But to reach this society, it is essential that we develop a program-of-struggle that is not just a list of little reforms that do nothing, in the medium term even, but stabilize the unjust society that capitalists run, and that is forever veering into crises and constantly causing both poverty and environmental catastrophe. We need a program based on an ongoing mobilizationof working people, young people, women the unemployed and all those who work for a living and are thus victims of this social inequality. The link between party and the broad masses of workers is through the experienced workers, who in “upturns” (times of rising class struggle) become leading figures on each work-site and in each neighbourhood. During this struggle it is also important to win over some academics and some intellectuals, and to prove that socialism represents the only alternative to this chronic inequality, and the perpetual production of poverty and powerlessness, as well as ecological disaster.

But more than anything it is necessary to convince the broad masses of working people that bourgeois democracy that we have today, cannot replace the need for permanent, ongoing mobilization based on a consciously understood program. It is not 3 crosses on a ballot paper once every 5 years that will get rid of poverty or change social inequality. It would be silly to think it could.

Our program-of-struggle is based on demands that the working people are right now prepared to mobilize for, but which articulate in such a way that they are always showing us the truth: that capitalism will not be able to satisfy all our most ordinary demands for dignity. Selling our labour power is not dignified. The demands we put forward in our program thus push towards the struggle for a socialist alternative. The struggle for socialism based on such a program is a process whereby the class struggle that workers wage, like it or not, every day at the work site and in the neighbourhood, moves towards creating a more political consciousness, led by the more experienced workers, a consciousness that goes beyond the ordinary logic of bourgeois ideology. It is this political consciousness that is necessary, not social movements nor “civil society” if we are to not just limit ourselves to challenging capitalism without putting forward a consciously proposed socialist alternative.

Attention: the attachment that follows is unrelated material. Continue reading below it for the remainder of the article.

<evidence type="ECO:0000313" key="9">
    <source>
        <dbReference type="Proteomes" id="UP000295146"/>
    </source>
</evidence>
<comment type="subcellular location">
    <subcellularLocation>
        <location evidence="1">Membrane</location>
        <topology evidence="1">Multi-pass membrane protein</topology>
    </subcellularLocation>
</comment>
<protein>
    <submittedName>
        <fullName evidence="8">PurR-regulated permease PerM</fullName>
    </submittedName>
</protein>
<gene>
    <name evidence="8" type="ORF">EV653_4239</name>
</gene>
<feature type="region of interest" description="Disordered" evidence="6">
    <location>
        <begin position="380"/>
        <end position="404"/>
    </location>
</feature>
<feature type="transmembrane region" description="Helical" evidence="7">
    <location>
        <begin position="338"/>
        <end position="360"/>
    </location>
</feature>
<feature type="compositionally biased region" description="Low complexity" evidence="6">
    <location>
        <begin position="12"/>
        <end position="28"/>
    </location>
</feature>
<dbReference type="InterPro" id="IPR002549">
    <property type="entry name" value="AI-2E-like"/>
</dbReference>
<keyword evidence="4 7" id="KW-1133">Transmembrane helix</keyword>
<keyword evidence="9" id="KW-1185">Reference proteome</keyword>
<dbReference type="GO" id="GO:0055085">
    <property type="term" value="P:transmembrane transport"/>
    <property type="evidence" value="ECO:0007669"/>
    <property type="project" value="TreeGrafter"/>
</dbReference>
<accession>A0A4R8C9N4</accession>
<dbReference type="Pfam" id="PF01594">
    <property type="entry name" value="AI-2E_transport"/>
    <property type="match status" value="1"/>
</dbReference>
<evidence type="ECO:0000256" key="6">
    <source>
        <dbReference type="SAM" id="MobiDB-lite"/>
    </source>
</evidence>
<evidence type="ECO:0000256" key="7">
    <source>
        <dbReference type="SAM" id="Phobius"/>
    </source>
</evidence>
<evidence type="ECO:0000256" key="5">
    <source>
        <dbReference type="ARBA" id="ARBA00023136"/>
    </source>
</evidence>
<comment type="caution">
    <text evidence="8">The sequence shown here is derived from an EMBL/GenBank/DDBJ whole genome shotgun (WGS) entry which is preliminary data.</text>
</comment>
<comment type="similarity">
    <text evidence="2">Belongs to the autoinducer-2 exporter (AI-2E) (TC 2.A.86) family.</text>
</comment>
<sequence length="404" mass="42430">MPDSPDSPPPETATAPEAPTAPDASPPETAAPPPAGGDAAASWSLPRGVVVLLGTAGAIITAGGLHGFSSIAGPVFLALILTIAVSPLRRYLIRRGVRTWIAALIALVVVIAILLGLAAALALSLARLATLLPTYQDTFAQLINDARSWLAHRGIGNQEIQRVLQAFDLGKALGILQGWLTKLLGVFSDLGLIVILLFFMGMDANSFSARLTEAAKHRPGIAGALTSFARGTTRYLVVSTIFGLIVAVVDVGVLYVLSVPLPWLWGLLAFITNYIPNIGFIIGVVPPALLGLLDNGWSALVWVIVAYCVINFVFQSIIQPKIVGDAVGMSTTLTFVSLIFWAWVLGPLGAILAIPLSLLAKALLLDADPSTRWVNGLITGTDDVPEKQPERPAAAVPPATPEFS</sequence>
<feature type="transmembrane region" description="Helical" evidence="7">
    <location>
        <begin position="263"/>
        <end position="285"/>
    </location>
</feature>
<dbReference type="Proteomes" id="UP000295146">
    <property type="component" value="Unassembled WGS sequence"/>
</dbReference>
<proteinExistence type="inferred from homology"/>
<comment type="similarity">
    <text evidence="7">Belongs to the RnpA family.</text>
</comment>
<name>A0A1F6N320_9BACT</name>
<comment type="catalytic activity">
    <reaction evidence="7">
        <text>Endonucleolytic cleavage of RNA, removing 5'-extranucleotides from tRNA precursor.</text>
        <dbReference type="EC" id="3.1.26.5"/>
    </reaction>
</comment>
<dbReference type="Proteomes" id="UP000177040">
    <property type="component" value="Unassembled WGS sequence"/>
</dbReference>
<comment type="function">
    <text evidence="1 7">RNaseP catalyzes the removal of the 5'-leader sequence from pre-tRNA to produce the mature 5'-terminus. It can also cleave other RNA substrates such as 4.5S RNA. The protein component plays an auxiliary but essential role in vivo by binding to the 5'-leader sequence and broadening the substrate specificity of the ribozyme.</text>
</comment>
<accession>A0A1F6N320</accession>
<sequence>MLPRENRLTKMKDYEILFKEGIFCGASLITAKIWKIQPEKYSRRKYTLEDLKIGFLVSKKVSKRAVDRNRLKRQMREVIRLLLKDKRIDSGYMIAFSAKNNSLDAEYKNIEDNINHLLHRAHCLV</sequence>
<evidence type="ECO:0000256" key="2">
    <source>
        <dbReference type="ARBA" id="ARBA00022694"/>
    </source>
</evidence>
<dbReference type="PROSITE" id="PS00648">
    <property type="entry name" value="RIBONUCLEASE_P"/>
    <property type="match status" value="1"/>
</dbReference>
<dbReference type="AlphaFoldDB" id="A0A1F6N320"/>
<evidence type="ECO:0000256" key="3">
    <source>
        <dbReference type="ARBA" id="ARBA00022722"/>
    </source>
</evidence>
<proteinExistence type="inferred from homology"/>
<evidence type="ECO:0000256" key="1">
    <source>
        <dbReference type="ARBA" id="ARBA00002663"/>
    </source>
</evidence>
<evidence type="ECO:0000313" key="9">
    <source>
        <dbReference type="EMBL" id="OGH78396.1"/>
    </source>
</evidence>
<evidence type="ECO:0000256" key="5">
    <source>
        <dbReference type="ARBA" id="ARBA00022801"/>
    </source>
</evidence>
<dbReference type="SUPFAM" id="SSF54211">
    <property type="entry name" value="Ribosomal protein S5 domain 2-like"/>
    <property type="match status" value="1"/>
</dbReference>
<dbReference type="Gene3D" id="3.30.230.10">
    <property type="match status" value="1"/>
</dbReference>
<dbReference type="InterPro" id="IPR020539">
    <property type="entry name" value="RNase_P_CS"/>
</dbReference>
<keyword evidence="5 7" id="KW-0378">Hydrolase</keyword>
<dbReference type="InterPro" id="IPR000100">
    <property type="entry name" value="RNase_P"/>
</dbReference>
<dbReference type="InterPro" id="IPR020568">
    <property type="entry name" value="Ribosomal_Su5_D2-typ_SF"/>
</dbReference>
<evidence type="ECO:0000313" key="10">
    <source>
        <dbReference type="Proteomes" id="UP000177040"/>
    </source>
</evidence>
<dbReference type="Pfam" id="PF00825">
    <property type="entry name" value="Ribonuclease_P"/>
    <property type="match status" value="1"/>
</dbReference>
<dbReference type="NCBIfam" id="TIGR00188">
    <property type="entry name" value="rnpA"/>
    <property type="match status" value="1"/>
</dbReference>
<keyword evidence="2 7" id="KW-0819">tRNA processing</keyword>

A program-for-struggle is not something that remains on paper, but depends on the building of a movement with a voice that is strong enough to defend this program. The program and the movement, will remain isolated, however, if we do not consciously and all the time, include the internationalist dimension in our struggle. All over the world there are political movements in the same direction. We can learn from them and contribute towards them.

In the positions we take, as in our actions, LALIT aims at the ongoing elaboration of such a program, the construction of such a movement and the development of many internationalist links. This means our program aims towards a socialist revolution that will transform not just Mauritius, but the world.

This world-wide dimension is essential today because, as everyone knows, capitalism is now, for the first time, a truly world-wide phenomenon, and the working class, for the first time in history, a truly majority class.